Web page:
Terry Sterling: Well, there was a very large crowd outside the supreme court building and different advocacy groups sort of had little areas where a huge press representation -- I interviewed them. And one of the really interesting groups was the federation for American immigration reform which is a restrictionist group that is actually behind S.B. 1070. They have a group called the immigration reform law institute, which hired now, the Kansas secretary of state to really craft and write S.B. 1070. And I was speaking with them before the trial started, before the hearing started and one of the interesting things they told me is that their goal is to limit all immigration into the United States to 330,000 people annually. So I found that context very, very interesting and sort of a warmup and a preview for the hearing. The other thing that was really interesting is there were many, many, many people protesting S.B. 1070. It was very clear in their minds that S.B. 1070 was about race and about civil rights.
José Cárdenas: Let's move into the courtroom now and I would like to ask each one of you very quickly what stood out the most to you?
Danny Ortega: The thing that stood out the most to me more than anything else was the justices' analysis of section two and how it could operate in isolation of sections three, five, and six when the federal government actually wanted to lump them all being together. The way the justices dealt with section two was this is cooperative law enforcement. What's wrong with the police picking up the phone if they have reasonable suspicion, you're determining a lawful arrest, reasonable suspicion that somebody's in the country without papers that they could call the federal government and say is this person legally here? The justices, I was really surprised at the simplicity of the manner in which they dealt with that.
José Cárdenas: I want to explore that with you. Section two is the one that allows officers when they have reasonable suspicion after a lawful stop to think somebody's been in the country illegally requires them to make an inquiry, it's the one about not having papers on you, it makes it a state crime. Five would be the seeking employment makes that a crime if you're not here illegally. And six would be the warrantless arrest of people here, which nobody seems to quite understand how that works. But your impressions?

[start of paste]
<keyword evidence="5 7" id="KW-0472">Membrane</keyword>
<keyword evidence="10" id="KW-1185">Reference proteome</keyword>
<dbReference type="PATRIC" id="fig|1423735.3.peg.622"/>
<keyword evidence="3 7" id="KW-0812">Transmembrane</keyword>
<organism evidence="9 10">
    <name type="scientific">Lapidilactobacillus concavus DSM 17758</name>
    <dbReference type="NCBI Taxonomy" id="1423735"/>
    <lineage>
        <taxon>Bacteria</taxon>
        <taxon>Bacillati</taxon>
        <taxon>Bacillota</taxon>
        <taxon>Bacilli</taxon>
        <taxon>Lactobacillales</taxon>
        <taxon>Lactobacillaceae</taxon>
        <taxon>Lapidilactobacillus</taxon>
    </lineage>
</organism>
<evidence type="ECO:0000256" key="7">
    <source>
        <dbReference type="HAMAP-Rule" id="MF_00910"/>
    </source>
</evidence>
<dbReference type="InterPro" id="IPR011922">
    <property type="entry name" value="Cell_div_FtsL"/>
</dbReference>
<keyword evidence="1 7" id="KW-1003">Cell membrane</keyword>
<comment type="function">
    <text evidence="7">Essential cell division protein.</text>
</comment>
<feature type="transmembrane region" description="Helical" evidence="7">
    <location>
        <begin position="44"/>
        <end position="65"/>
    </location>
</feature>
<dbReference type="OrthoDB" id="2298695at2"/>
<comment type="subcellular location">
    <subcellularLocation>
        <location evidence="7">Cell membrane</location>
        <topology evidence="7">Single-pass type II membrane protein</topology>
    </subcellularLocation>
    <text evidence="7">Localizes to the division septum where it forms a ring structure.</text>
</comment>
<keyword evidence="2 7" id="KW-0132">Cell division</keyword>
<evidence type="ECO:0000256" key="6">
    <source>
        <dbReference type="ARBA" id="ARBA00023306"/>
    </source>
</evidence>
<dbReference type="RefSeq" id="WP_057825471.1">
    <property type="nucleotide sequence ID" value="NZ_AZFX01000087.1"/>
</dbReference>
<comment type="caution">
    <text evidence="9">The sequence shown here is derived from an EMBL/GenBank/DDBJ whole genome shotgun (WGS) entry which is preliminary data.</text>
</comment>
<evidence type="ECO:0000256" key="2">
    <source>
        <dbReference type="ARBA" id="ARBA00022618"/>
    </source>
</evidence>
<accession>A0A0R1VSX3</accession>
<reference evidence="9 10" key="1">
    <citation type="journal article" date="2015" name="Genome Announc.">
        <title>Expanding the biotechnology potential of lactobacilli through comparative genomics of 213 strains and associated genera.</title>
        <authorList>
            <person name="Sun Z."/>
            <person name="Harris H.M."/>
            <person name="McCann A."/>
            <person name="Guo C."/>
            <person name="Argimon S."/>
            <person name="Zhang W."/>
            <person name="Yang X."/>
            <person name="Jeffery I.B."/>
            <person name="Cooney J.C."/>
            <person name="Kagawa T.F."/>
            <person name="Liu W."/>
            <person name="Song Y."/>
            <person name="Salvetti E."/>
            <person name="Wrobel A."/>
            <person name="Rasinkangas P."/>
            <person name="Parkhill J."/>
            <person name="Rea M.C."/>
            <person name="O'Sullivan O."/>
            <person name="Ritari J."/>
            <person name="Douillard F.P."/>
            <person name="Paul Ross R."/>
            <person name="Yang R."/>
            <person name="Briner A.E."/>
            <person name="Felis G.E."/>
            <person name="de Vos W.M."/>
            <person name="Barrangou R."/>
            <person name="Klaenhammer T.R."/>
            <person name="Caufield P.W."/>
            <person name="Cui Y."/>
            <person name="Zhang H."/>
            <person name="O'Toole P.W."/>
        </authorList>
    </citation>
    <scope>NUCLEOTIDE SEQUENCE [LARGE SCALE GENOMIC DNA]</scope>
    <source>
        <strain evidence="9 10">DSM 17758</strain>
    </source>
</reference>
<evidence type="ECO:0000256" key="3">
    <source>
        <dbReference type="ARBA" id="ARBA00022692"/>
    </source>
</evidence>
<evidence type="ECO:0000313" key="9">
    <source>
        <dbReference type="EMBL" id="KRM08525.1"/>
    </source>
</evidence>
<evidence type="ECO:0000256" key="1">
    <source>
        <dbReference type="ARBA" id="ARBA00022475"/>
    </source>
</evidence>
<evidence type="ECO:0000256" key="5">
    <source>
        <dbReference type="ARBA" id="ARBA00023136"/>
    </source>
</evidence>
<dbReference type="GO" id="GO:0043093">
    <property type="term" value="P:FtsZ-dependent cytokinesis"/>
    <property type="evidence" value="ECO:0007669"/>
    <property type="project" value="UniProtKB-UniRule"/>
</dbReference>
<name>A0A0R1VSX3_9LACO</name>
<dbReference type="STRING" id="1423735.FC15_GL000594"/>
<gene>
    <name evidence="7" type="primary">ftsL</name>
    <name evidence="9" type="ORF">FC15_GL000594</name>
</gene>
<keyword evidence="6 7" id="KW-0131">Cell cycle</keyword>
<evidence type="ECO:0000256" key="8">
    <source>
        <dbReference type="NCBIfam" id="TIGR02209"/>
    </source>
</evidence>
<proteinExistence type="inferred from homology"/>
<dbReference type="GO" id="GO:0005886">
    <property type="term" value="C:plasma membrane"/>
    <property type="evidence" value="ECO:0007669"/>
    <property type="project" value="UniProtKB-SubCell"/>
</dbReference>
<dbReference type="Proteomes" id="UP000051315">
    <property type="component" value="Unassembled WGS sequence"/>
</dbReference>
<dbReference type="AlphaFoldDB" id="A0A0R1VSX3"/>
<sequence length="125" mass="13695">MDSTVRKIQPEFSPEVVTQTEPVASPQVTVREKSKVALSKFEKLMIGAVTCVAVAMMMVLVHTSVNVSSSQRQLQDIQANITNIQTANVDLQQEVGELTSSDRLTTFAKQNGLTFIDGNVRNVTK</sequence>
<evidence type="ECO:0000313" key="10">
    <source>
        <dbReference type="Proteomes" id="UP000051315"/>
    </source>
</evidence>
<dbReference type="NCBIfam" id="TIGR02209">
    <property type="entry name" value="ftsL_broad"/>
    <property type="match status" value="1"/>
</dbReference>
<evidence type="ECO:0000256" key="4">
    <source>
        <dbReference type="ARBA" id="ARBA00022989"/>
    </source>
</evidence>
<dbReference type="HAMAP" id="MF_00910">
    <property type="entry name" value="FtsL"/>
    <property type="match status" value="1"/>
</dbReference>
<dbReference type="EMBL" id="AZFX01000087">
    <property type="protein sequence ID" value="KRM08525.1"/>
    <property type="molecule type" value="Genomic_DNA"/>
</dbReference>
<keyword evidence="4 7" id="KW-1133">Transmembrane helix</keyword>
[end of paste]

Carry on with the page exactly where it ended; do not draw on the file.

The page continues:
Tim La Sota: My impression was that it was a very poor day for the Obama administration and their local argument against 1070. I think their legal arguments did not stand up to the type of scrutiny that they received. The fundamental law in their argument and you've heard some of these wild exaggerations. The issue is it's been blocked from taking effect by a federal judge so some of these things that they've predicted we don't know whether they'll happen or not. Obama says they'll happen, the proponents say no they won't. I agree with the proponents that they won't but they've basically tried to shoehorn an as-applied challenge, which happens after the law takes effect into a facial challenge, which says the law is unconstitutional and it's not working for the president.
José Cárdenas: Terry, your thoughts?
Terry Sterling: My thoughts were -- my main observation is that the solicitor general was out-lawyered completely by the state's lawyer. The state's lawyer, Paul clement was forceful, clear, he made very clear points. The solicitor general bumbled a little bit and didn't drive home points that I felt he should have driven home. He sort of went around --
José Cárdenas: What do you think he could have said that he didn't?
Terry Sterling: Well, he was sort of bullied by the conservative judges and instead of regrouping and saying well, you're wrong because of this or that, he would say well in my estimation you're wrong.
José Cárdenas: So it was kind of his demeanor.
Terry Sterling: But also, for instance, and this hampered him. The conservative judges, you know, going after him hampered him. For example, scalia asked him I believe it was scalia asked him when he was trying to bring forth a point that immigration should be the -- immigration enforcement should be a federal matter, unless states are invited to participate in an immigration enforcement, because the treatment of prisoners, for example, well, he didn't say this but as an aside, marching Mexican prisoners in pink underwear, so the whole point was that it interfered. If states started assuming enforcement of immigration law, it would interfere --